Throughout my marketing career, I’ve found there are essentially three goals that a case study can help you meet:
- Close a deal.
- Increase awareness.
- Make miracles for you.
Similar to sourcing guest speakers for events, you don’t always need a brand name in order for your case study to be effective. I go into more detail, ranking the case study types as easy, medium, and hard, and I explain how to accomplish that most difficult case study.
Easy Case Study: Close a deal
Who this is about: Your ride-or-die customer
I don’t mean to cheapen this one by making it sound so simple. It’s my personal favorite type of case study. In this type, you shine a light on a customer who’s your biggest fan. It’s the customer who’s most willing to speak to press on your behalf or provide a reference to a prospect.
Plus, this quick-win case study is the one that you can complete the fastest. Maybe their account was easy to implement in large part because it was just that great of a mutual fit.
Or their account is so straightforward, you won’t need a lengthy interview. And maybe you even became such good friends with the business contact that you’re on texting terms.
This is the one where, when a reporter on deadline reaches out to you for a customer quote, you frantically text Julie, “Hey! Can you hop on a call with X media outlet today?” Or you fire off an email to Michael, “Y prospect is looking for a reference before signing on. Got 20 minutes?”
Medium Case Study: Increase awareness
Who this is about: Your brand name customer
This is the one that is usually hardest to finagle because many well-known brands don’t like to publicly list their vendors.
How to get them to agree? Be super specific with terms and usage.
Example of terms: Make it clear you’ll state the users are, say, the corporate employees of a sports team vs. implying it’s the athletes themselves. You can still benefit from the brand halo.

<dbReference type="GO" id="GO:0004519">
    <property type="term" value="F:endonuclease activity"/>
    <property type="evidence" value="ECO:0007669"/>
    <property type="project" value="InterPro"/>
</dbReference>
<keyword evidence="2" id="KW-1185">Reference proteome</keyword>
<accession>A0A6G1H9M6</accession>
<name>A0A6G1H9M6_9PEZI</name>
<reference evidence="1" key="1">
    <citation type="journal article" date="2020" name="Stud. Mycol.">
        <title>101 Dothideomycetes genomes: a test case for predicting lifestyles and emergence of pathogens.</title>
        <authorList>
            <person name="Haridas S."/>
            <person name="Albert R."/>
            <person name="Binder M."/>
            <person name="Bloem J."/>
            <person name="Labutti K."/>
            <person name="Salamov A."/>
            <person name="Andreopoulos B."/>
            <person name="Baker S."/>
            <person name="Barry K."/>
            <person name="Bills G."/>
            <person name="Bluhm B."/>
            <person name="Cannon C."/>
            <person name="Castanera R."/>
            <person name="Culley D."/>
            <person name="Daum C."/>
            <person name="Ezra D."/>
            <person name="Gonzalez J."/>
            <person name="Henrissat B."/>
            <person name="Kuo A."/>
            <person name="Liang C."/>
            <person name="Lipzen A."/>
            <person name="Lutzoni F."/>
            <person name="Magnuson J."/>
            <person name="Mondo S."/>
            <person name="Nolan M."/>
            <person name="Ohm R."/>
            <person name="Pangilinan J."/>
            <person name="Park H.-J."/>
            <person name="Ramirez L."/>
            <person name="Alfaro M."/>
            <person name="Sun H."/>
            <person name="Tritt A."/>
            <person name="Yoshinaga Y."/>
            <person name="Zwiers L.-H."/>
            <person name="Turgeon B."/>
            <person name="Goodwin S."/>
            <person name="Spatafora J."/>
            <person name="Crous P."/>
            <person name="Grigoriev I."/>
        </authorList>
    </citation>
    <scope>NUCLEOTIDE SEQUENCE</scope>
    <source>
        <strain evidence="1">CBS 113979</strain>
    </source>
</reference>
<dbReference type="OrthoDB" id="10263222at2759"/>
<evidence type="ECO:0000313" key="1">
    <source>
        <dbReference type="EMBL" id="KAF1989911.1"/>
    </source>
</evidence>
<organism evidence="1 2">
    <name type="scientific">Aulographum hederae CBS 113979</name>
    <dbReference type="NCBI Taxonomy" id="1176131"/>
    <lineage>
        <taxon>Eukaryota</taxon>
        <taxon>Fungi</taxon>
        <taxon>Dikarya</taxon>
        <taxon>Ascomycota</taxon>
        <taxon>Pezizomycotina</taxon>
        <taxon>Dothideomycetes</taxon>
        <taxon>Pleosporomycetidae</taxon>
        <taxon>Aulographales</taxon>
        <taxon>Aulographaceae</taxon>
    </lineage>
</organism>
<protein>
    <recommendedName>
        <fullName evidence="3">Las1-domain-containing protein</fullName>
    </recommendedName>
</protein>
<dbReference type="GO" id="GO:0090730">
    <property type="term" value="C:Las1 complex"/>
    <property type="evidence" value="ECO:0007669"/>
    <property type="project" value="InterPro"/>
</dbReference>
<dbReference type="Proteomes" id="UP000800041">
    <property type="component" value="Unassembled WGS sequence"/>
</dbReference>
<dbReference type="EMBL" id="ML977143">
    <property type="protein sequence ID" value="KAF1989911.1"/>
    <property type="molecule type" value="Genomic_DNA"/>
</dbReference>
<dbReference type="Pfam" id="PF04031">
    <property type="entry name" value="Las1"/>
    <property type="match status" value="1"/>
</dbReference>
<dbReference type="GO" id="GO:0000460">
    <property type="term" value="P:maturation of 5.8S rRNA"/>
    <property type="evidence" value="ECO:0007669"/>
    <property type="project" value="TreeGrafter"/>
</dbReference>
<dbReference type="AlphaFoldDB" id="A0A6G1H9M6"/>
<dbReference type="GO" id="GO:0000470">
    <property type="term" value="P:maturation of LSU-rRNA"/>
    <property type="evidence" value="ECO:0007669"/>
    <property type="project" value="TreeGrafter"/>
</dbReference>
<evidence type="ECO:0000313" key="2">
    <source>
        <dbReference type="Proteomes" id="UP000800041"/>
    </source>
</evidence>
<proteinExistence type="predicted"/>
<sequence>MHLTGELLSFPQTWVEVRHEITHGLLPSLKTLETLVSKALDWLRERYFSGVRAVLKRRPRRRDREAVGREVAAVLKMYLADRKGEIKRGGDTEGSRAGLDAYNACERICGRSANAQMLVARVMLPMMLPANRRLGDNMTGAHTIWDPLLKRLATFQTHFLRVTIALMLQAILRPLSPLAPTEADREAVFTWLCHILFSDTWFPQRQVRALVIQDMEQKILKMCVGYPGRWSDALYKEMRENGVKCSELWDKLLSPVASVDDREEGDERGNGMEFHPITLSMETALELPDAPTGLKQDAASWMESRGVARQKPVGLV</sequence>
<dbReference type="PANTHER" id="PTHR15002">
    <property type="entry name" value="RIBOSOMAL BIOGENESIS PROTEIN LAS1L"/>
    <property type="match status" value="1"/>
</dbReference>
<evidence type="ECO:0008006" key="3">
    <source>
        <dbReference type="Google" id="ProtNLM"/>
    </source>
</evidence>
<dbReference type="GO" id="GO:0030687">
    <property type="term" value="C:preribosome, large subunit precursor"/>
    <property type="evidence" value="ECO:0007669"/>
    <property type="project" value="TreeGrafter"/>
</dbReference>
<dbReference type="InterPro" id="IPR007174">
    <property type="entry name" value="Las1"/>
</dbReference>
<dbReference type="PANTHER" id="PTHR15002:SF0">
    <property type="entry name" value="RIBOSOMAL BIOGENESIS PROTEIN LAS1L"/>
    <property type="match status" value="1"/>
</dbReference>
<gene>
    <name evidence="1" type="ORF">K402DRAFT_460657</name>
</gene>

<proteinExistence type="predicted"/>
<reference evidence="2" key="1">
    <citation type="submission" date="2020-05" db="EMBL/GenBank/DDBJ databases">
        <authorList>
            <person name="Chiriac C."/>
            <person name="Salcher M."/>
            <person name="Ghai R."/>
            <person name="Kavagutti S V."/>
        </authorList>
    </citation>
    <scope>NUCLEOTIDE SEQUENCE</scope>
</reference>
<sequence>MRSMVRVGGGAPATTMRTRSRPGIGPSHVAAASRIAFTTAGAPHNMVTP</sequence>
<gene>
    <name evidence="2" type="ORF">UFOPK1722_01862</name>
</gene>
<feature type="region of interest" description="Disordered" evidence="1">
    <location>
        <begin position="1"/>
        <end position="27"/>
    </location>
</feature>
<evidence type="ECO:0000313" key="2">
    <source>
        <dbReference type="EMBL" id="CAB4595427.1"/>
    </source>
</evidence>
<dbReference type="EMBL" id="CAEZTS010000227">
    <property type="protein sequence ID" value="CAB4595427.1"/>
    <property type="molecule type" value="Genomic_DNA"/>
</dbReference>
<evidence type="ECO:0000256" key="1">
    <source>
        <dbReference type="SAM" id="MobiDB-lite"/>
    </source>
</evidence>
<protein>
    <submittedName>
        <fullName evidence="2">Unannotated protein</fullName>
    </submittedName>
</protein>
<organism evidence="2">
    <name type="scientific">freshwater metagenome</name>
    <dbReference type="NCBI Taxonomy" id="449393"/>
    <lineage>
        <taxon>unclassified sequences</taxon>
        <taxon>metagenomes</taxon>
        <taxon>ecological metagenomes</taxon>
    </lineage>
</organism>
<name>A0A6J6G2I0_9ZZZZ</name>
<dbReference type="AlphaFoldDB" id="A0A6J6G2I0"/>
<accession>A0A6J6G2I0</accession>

Example of usage: Agree not to publish the case study. Instead, use it only for closed-door meetings with prospects. Even if it’s not publicly listed, it can still raise your profile in your niche.
Some brands won’t allow their logo to be used on your site — but they’ll agree to a case study.
Remember: You don’t need logos to benefit from social proof.
Hard Case Study: Make miracles
Who this is about: Your white whale
This is the gem you’re able to uncover once a year. The perfect case study that hits all the markers of success for your business. Usually more than one of these stars align:
- Known or relatable brand name
- Enormous ROI (e.g. millions of dollars)
- Significant outcomes (e.g. hours of work saved; measurable health improvements; poignant personal stories)
This is your VIP customer. The one you save for an interview when the New York Times calls for an exclusive.
To achieve your white whale case study, you need all of these:
A solid relationship with your customer
This sounds obvious, but it’s one I emphasize because when you’re aiming to have this case study drive major results for you, you’re going to refer to it often. And it’s the one that will get the most scrutiny. Can you count on your business contact to speak to reporters on relatively short notice? Even if you help them with media training, do you trust they can handle tough questions?